“Robert Taylor, one of the most prominent scholars in Myanmar studies, has written an illuminating study of Ne Win, the most enigmatic and controversial of the first generation of post-independence Southeast Asian leaders, and how he steered a then largely unknown country, Burma (now Myanmar), through the Cold War years. This book, by perhaps the only foreign political analyst to live in Burma under Ne Win, is asignificant contribution to the historiography of Myanmar and its unnoticed role in the Cold War in Asia.” — Associate Professor Ang Cheng Guan (Head of Graduate Studies, S. Rajaratnam School of International Studies, Nanyang Technological University, Singapore.)

“This book fills a major gap in the literature on Myanmar by providing the first scholarly account of the life of General Ne Win, its enigmatic ruler for over 25 years. It will be of interest not only to professional Myanmar watchers, who have long awaited a detailed and comprehensive study of this important historical figure, but to anyone who wants to learn more about this troubled Southeast Asian country, where Ne Wins legacy is still being felt today.” — Andrew Selth, Adjunct Associate Professor (Griffith Asia Institute).

“It is difficult to imagine that this study of Ne Win, the dominant figure in the politics of Burma through most ofthe second half of the twentieth century, will ever be surpassed. Immensely detailed, insightful, and impressively understanding, this is an outstanding work of scholarship.” — Ian Brown, Emeritus Professor of the Economic History of South East Asia, School of Oriental and African Studies (London)

5) Khomeini: Life of the Ayatollah – Baqer Moin
Thomas Dunne Books | 2000 | EPUB

The Ayatollah Khomeini was the most radical Muslim leader of this age. In transforming himself from a traditional Muslim theologian into the charismatic Iranian ruler who took on the world, Khomeini launched an Islamic revival movement that, with the collapse of communism, quickly evolved for some as the centre-piece in the pantheon of western demonology, and for others as the inspiration for spiritual and political rebirth. Whether viewed as a hero by his supporters or as a villain by his enemies, Khomeini was undoubtedly one of the seminal figures of the twentieth century, whose influence will extend some way into the new millennium.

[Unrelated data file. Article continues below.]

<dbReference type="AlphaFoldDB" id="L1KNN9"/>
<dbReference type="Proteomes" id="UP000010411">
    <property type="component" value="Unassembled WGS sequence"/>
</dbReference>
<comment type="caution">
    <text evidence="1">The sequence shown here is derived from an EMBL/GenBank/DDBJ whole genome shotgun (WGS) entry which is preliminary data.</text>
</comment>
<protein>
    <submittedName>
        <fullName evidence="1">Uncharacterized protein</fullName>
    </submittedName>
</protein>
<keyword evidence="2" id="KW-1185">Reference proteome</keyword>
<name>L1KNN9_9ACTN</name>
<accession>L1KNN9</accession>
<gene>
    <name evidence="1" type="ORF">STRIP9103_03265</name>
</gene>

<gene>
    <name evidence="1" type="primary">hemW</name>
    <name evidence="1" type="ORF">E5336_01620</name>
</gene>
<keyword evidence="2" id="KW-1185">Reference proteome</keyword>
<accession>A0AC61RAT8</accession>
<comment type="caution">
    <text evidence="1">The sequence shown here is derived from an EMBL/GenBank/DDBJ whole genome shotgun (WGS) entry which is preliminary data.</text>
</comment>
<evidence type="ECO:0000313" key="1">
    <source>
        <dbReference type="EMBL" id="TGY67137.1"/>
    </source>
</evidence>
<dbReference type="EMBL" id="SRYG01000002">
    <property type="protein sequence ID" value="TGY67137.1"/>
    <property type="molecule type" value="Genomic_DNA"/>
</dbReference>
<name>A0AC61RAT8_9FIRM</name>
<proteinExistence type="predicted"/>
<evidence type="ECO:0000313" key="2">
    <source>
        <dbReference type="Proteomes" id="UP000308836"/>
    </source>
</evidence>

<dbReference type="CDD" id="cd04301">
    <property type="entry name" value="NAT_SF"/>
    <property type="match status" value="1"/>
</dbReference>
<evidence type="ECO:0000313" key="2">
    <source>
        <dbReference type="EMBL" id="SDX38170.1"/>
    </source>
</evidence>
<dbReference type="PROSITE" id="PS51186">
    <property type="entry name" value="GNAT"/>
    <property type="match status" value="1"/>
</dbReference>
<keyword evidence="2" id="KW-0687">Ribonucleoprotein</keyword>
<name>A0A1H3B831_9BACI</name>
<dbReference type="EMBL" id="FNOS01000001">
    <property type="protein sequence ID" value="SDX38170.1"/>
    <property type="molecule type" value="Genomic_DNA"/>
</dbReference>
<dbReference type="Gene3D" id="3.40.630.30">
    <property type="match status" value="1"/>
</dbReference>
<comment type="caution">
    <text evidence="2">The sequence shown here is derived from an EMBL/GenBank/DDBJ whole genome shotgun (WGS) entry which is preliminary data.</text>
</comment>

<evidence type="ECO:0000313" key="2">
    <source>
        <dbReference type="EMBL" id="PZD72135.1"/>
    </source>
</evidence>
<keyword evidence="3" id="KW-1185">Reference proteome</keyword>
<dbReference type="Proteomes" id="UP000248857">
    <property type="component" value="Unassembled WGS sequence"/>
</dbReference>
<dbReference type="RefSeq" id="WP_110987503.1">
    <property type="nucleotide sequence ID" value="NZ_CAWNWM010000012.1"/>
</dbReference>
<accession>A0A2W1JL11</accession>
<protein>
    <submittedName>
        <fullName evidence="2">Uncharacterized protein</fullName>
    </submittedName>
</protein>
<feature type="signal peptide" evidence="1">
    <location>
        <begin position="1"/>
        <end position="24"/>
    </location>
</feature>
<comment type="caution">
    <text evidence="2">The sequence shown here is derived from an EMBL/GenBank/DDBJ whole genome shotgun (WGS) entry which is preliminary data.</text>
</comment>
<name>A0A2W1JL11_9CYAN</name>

Baqer Moin here explores how and why this frail octogenarian, dressed in the traditional robes of a Muslim cleric, overthrew the secular Shah of Iran and became the spiritual leader of a new and militant Islamic regime. Still an enigma in the West, Khomeini transformed the Middle East and the world. But where did the man come from? What was his childhood and family background? What lay behind his implacable opposition to the Shah? What role did the turbulent events in Iran during his youth play in shaping Khomeini’s political perceptions? What changed him from an obscure traditional theologian with mystical and poetic inclinations into a combative and highly vengeful radical? How will his vision of an international community of Muslims, a kind of Islamic Internationale, affect the Middle East?

Drawing on many exclusive personal interviews with Khomeini’s associates, on unpublished new materials and on the author’s firsthand experience in Islamic seminaries, this biography provides a fascinating, well-documented and highly accessible analysis of the life and thought of one of the most controversial leaders of the late twentieth century.